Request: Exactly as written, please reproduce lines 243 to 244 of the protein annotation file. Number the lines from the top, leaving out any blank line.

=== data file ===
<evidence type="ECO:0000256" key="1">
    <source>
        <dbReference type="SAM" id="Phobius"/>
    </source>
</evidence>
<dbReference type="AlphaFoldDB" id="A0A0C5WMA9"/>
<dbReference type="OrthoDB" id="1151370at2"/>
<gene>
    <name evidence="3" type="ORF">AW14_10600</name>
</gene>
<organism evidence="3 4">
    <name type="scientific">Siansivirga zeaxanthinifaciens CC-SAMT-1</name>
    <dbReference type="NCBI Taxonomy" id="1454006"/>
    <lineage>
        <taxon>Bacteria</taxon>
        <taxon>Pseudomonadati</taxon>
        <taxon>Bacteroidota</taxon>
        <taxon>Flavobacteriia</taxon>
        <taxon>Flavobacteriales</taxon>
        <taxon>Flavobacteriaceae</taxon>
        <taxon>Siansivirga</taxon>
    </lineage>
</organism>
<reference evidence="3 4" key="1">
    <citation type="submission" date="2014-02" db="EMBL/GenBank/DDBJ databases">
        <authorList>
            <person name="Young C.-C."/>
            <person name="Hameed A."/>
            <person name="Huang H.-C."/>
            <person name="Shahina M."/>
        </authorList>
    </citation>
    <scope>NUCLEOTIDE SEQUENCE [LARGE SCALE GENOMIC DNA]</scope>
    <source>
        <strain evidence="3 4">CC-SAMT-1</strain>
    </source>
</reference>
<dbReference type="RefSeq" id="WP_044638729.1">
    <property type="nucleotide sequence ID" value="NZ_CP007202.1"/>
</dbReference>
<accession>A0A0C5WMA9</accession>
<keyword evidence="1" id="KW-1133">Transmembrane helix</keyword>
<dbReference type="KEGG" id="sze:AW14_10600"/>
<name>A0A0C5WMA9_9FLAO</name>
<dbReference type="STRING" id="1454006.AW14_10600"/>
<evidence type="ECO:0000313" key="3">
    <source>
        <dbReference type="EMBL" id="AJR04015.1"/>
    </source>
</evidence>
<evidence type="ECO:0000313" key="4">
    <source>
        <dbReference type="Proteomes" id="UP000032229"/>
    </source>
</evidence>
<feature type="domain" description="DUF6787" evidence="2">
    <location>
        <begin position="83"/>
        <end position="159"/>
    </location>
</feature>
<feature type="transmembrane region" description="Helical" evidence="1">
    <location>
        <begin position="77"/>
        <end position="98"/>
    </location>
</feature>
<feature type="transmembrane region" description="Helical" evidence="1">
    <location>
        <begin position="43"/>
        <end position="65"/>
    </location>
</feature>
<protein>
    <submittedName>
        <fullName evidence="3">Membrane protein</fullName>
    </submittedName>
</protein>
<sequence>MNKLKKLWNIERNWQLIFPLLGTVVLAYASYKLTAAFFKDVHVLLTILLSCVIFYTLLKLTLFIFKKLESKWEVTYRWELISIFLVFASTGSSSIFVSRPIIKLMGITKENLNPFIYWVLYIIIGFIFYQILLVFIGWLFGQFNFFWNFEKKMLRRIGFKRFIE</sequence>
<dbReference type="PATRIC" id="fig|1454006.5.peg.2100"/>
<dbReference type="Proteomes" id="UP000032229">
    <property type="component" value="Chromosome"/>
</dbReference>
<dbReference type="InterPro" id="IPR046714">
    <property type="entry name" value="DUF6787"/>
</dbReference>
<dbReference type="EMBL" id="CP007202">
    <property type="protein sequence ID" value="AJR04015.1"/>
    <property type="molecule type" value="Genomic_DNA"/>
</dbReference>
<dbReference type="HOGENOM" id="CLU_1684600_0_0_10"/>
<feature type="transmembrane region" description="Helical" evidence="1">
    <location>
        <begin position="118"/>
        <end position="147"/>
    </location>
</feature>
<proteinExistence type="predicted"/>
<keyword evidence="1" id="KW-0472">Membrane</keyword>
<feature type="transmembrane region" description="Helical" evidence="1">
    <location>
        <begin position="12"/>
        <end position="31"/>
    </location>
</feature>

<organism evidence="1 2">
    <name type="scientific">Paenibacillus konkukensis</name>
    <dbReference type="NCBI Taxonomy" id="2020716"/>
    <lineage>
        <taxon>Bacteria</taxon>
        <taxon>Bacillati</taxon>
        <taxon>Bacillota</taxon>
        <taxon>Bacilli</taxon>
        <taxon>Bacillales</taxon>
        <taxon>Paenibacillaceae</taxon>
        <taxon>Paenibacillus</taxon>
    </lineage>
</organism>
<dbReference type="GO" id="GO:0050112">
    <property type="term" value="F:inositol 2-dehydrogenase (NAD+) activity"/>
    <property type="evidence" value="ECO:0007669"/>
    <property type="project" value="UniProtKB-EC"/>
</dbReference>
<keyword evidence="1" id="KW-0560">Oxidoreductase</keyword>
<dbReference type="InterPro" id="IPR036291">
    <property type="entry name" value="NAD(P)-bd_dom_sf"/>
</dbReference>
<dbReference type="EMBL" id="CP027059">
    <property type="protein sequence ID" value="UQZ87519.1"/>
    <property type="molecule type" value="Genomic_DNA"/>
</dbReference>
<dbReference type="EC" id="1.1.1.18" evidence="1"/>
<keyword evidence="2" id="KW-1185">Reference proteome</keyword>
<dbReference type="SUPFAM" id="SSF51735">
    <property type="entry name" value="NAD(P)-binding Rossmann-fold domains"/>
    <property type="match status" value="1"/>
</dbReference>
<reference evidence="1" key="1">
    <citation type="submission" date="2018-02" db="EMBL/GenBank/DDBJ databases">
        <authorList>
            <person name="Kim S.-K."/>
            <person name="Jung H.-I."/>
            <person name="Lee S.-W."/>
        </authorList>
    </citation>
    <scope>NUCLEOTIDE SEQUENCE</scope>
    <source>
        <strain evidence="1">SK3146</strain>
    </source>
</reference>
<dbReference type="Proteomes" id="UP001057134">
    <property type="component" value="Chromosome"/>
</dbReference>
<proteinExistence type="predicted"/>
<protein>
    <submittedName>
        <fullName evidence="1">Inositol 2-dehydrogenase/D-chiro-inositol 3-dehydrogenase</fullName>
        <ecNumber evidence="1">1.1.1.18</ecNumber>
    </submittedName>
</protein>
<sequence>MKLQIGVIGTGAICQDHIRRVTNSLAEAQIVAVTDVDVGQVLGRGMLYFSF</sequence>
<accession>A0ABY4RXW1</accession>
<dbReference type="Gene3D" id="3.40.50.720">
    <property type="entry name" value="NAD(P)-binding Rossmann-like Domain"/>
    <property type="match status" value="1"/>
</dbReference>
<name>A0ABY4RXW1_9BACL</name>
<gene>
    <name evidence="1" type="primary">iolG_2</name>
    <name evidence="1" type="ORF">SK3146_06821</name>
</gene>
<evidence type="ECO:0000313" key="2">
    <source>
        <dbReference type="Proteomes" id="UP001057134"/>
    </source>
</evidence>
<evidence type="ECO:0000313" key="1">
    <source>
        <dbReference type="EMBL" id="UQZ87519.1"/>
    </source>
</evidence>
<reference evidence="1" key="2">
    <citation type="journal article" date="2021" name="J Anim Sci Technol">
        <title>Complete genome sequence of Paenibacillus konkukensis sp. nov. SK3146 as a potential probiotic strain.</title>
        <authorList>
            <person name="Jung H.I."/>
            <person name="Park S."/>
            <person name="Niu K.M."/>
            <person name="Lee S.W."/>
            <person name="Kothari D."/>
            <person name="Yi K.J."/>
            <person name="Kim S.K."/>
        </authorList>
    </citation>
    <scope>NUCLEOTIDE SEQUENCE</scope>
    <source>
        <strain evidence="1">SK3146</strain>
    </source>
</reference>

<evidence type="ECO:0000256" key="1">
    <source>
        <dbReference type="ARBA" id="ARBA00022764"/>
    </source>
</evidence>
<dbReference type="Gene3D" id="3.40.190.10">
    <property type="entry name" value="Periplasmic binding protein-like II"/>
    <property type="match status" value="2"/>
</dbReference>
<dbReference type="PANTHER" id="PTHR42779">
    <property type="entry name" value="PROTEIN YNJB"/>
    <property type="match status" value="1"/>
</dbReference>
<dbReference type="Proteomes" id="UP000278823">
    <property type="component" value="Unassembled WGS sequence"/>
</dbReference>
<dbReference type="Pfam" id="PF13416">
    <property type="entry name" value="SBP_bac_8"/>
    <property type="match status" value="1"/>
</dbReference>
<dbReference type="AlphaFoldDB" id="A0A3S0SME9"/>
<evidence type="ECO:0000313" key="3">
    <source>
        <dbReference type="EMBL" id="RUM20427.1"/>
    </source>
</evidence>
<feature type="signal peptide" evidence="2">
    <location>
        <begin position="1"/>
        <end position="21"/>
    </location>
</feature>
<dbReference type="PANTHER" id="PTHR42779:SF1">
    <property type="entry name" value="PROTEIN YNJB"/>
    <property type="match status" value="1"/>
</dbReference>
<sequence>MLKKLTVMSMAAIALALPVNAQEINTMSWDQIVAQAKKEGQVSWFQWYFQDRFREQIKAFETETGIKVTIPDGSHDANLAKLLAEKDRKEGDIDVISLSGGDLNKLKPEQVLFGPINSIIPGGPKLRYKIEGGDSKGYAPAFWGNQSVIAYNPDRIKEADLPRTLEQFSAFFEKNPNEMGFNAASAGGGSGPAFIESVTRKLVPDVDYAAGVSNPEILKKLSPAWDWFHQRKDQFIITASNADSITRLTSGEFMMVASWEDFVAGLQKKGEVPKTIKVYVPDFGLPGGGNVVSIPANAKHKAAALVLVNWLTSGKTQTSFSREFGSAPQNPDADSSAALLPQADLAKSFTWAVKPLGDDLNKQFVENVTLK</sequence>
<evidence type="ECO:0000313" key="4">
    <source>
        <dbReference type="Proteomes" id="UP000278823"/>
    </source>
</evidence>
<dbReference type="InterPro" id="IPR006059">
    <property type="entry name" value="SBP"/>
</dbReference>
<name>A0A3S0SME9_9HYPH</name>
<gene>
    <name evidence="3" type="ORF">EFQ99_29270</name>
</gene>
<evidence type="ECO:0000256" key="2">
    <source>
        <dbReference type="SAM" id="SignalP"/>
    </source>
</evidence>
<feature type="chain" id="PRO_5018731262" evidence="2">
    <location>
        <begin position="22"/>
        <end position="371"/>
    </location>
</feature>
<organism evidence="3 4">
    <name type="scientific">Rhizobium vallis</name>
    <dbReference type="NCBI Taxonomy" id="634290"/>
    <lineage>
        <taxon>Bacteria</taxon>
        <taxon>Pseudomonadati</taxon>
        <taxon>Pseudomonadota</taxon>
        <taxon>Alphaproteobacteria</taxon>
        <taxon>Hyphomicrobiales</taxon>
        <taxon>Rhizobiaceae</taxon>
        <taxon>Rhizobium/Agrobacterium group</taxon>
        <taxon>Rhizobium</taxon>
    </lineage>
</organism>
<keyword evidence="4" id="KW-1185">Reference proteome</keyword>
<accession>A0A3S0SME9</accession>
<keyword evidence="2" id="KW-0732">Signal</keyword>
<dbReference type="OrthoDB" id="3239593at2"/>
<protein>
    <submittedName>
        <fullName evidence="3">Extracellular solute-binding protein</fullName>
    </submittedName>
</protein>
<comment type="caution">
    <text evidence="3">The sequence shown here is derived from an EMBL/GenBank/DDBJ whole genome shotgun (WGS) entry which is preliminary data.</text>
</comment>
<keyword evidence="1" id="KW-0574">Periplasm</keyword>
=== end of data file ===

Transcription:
    <property type="entry name" value="SBP"/>
</dbReference>